Life on the mountain.
At times she will comfort us, heal us from our pain, wash away our sorrows.
Other times, she will challenge us, strengthen us in finding our resolve.
And at all times, we are reminded that although we live upon her, feed off her, feel for her, she remains unaffected, untouchable, and above us all. The wind will blow, the snow will melt, the river will rise. We can look upon these things with fear and trepidation. Or we can accept, learn to flow, learn to float. I am only learning.
Life on the mountain.
There’s no 9 to 5 here. We schedule and plan and prepare and consider. Filled with self discipline, for there is no one on the mountain to scold me for me being late for chores except the horses. I strive to find order in the natural world. But she reminds us our order is man made. The order of the natural world revolves unaffected by our clocks and calendars we hold on to like a life line.
Some days are just that way. Some days the mountain teases us just a little more, reminding us how powerless we are over so much up here, yet how determined we are to survive. And at the end of the day, a day like yesterday, we can sit back and smile and know that yes, it’s true, we have no control over the mountain. But can we handle it? Can we deal with whatever she throws at us, tests us with, challenges us with? Of course. And more often than not, we’ll love it.
Every year is different. This is the end of another winter on this mountain. Day in, day out, we have watched the snow pile, the snow melt, the waters rise, the waters level out. Not just from the front porch of our cabin. We are out there. Working the land, enjoying the land, trying to understand the land.
We do learn, but still, the mountain humbles us. She throws us surprises. She reminds us that although we are lucky enough to live with her, we do not own her, we do not control her. We take nothing for granted.
Some days it’s like driving that old pick up. Every time I’d turn the key if the engine started, I’d let out a heavy sigh. And every time I’d break down (and I did a lot), I’d roll my eyes and take it in stride, and more often than not, find some good in every adventure that broke down truck would bring me.
You know what it’s like. Those times when it’s one thing after another. Not bad stuff, just stuff. And then we find ourselves tired. But there’s not always a chance to rest in order to recover. Sometimes, more often than not, we just get over it.
Get over it, because there is always something. And no one else to deal with it except you. And would you have it any other way? Probably not.
The first surprise was our water line freezing. Our main water line which we use to bring water from our spring to our storage tank, and from the storage tank, we have water in our cabin and for the horses. Why now? You would have guessed that would happen earlier in the season (as it has on other years). So, we’re out there in the warmest part of the day (and it actually got over 30 yesterday) rolling out black plastic pipe and all the hoses on the ranch to make it from our spring house to our storage tank.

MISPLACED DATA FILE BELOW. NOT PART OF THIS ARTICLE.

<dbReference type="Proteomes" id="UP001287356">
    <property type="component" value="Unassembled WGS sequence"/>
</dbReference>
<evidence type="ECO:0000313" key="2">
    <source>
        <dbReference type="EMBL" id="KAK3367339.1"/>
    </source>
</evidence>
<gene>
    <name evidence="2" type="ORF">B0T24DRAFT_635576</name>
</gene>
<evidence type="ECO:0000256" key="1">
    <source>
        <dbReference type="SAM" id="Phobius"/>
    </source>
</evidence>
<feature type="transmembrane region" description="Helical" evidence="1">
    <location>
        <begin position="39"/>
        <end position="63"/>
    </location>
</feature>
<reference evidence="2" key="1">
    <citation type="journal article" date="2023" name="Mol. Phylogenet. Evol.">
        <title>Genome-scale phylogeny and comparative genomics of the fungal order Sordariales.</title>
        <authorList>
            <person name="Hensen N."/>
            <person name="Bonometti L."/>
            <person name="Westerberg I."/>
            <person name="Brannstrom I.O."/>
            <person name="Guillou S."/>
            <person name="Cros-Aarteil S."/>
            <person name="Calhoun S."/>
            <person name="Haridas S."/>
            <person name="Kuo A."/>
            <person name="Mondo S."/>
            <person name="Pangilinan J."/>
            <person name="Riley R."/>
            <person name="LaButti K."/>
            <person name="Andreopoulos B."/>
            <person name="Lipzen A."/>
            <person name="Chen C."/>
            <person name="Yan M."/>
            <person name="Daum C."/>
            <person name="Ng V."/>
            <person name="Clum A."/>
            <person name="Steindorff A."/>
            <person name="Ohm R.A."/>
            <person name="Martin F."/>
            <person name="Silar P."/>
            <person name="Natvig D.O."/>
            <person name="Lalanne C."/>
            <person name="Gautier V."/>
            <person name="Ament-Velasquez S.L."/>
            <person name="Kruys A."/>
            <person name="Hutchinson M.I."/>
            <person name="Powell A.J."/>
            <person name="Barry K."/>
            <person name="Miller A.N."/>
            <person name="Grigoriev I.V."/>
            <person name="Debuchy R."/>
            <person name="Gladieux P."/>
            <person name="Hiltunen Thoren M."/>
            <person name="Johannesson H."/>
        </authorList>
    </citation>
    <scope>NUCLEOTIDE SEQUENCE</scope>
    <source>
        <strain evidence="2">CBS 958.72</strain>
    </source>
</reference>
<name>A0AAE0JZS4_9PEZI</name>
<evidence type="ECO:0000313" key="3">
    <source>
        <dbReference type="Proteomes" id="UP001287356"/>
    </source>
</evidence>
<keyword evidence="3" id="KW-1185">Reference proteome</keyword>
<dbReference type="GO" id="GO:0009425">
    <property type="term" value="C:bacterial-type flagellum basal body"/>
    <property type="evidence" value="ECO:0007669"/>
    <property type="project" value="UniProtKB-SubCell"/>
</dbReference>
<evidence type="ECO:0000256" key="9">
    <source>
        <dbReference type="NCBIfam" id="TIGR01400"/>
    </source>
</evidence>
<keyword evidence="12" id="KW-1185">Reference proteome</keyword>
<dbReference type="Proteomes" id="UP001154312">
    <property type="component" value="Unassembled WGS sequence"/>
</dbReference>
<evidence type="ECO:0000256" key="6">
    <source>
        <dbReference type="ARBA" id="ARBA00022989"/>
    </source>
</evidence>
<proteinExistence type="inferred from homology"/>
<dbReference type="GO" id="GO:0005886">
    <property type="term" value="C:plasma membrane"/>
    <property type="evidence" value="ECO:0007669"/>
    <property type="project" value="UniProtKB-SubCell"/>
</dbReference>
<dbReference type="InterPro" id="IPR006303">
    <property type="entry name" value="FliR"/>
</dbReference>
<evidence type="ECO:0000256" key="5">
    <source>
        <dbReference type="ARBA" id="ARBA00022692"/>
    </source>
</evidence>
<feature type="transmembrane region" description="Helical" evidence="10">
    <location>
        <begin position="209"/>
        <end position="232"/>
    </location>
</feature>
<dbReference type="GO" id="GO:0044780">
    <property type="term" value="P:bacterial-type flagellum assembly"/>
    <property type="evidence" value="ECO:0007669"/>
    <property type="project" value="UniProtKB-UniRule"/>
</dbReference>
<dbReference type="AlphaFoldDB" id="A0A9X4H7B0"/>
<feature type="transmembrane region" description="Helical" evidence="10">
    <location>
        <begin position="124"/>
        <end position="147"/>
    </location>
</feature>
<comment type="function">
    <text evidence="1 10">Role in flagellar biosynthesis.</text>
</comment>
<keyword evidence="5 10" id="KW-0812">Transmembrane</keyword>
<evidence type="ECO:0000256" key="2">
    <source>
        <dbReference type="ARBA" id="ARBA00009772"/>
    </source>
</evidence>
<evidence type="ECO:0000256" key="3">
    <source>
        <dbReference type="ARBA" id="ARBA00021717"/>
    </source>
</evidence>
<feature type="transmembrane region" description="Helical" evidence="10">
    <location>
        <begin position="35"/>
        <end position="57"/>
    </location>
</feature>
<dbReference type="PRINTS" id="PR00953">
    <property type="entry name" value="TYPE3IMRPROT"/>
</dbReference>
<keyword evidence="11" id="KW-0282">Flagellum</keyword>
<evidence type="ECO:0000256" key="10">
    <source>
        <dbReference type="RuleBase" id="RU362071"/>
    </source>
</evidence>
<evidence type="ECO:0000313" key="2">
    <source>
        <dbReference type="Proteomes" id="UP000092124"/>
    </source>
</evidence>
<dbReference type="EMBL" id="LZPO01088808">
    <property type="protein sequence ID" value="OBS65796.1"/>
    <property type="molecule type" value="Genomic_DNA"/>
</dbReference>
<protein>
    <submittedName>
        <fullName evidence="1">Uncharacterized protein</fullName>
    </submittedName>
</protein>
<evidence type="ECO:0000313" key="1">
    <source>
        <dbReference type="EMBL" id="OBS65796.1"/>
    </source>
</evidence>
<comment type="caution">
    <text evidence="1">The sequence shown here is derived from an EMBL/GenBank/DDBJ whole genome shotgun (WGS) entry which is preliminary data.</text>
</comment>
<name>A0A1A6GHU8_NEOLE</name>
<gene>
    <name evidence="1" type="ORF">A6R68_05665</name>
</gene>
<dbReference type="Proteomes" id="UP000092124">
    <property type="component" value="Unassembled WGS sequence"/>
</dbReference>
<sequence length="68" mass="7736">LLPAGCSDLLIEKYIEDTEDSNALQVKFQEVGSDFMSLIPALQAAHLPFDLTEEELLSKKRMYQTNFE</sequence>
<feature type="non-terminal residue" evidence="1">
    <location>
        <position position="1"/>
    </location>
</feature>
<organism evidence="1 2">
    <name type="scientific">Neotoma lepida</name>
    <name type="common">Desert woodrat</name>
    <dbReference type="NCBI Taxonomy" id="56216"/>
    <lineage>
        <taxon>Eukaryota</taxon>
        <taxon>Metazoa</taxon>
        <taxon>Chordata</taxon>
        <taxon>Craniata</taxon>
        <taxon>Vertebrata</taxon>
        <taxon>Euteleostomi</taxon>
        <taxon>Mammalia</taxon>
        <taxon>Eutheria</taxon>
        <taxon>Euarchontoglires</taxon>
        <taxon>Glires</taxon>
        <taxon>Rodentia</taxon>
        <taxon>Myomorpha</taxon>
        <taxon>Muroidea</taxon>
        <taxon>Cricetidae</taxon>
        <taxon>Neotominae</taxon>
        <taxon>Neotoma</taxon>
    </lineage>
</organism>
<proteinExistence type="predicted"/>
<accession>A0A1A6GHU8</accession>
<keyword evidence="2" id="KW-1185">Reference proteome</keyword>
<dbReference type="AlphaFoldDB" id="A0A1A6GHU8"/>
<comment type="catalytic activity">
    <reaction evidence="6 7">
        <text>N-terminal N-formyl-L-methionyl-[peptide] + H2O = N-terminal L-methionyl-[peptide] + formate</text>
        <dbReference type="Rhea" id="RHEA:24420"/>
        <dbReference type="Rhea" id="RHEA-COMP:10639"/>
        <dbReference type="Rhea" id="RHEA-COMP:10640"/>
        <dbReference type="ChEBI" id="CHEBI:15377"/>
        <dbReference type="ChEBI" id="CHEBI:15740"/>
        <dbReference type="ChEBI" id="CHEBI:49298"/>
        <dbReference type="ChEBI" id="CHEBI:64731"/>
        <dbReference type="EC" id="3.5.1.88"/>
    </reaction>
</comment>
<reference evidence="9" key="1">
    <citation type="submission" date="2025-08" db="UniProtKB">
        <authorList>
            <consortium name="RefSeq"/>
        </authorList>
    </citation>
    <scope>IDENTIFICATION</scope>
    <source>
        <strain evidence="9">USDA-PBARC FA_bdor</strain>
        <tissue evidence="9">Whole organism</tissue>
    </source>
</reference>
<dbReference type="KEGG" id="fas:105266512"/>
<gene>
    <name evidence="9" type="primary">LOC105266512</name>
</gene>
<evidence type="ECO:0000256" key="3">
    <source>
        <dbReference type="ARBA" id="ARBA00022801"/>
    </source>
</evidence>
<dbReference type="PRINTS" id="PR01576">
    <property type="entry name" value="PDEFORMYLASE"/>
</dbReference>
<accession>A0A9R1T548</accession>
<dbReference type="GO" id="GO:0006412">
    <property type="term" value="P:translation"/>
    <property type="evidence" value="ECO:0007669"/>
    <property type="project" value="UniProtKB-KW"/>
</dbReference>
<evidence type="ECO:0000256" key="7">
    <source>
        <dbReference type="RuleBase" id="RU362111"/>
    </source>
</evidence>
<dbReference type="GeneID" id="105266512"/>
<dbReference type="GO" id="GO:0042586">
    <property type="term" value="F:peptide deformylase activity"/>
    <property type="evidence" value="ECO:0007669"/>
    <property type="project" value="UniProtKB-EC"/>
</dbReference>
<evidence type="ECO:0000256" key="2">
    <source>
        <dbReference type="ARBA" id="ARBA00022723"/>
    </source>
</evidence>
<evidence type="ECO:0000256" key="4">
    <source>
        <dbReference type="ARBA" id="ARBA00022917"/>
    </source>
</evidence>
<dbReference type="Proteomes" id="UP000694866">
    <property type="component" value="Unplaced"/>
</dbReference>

There’s no shortage of water on the mountain at the moment. Just a little problem in getting it where we can use it.
In fact, there’s a bit of an abundance of water flowing now. So much so that in the evening, while I was doing chores and leading Tres and Artemis back to the Rancho DeLuxe for the night, Bob zips up on the ATV and calls for Forrest and me. Says we have got to come see this…
We get on the ATV with him, drive down that new road we put in to the Little Cabin by the Big River, and see that there’s this river forming, just along side the road, fortunately for the most part, off the road construction we did last fall. And the water is rushing. It’s about 10 inches deep in places, and I have no doubt wide enough to be considered a good creek. Only it’s going down our pasture. And because of the snow and slush and ice still there, the flow in this “creek” is blocked at times, and well, what can I say… it was a mess.
I walked back up the hill to our cabin to get a fire going and dinner started, as the boys stayed down there until the sun went down, shoveling and battling with the chunks of slush, trying to direct the flow of water to prevent further erosion and damage on this little bit of land we try to claim as our own.
And as I was out there, staring at the mountain looming so majestic over our home, you know, everything still felt right. These things remind us how we can bounce back. It gets me up and out into the woods to work on the spring; or down the pasture to see our little cabin by the big river. It forces you to just get over it, get on with it, and in the process, enjoy it.
We bounce back. We recover. We move on. We get the job done. We have a purpose. And in everything we do on the land, on the mountain, the purpose is so clear. The results are so direct. Every shovel full of dirt gets us one step closer to the never ending struggle of surviving in the mountain. And we know it will never end; there will always be more and more and more to do. So we learn to love shoveling, if you know what I mean. Learn to love the process. Not just the goal or final product.
Always something. Some days are just that way. And then there we were at noon time, the three of us sitting on the steps to the deck having lunch and getting nibbled by the inquisitive little foal who is just learning to feel confident enough to step away from her mama.
Would I trade it for an office job? Security, safety, schedules that can be counted on, clocks that hold a meaning, a “day off” without ever having to get out there to do, fix, repair, feed, care for …? Nope, you wouldn’t get me to trade this lifestyle for anything.